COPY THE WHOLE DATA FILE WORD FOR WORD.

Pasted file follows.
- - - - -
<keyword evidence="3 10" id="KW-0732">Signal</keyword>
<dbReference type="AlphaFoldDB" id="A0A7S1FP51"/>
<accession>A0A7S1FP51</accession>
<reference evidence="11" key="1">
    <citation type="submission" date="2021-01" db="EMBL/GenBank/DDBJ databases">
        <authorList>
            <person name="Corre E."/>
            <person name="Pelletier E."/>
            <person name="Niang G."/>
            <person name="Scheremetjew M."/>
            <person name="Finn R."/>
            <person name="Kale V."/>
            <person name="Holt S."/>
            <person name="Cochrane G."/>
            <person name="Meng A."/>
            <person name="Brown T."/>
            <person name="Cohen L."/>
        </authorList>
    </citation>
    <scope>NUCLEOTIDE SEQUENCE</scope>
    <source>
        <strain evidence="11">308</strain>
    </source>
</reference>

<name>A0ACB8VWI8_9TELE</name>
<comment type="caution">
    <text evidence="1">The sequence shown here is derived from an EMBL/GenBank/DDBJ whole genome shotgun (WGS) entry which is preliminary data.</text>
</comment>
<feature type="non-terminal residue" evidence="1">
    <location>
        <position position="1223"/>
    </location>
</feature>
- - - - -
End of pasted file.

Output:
<keyword evidence="3 10" id="KW-0732">Signal</keyword>
<dbReference type="AlphaFoldDB" id="A0A7S1FP51"/>
<accession>A0A7S1FP51</accession>
<reference evidence="11" key="1">
    <citation type="submission" date="2021-01" db="EMBL/GenBank/DDBJ databases">
        <authorList>
            <person name="Corre E."/>
            <person name="Pelletier E."/>
            <person name="Niang G."/>
            <person name="Scheremetjew M."/>
            <person name="Finn R."/>
            <person name="Kale V."/>
            <person name="Holt S."/>
            <person name="Cochrane G."/>
            <person name="Meng A."/>
            <person name="Brown T."/>
            <person name="Cohen L."/>
        </authorList>
    </citation>
    <scope>NUCLEOTIDE SEQUENCE</scope>
    <source>
        <strain evidence="11">308</strain>
    </source>
</reference>

<name>A0ACB8VWI8_9TELE</name>
<comment type="caution">
    <text evidence="1">The sequence shown here is derived from an EMBL/GenBank/DDBJ whole genome shotgun (WGS) entry which is preliminary data.</text>
</comment>
<feature type="non-terminal residue" evidence="1">
    <location>
        <position position="1223"/>
    </location>
</feature>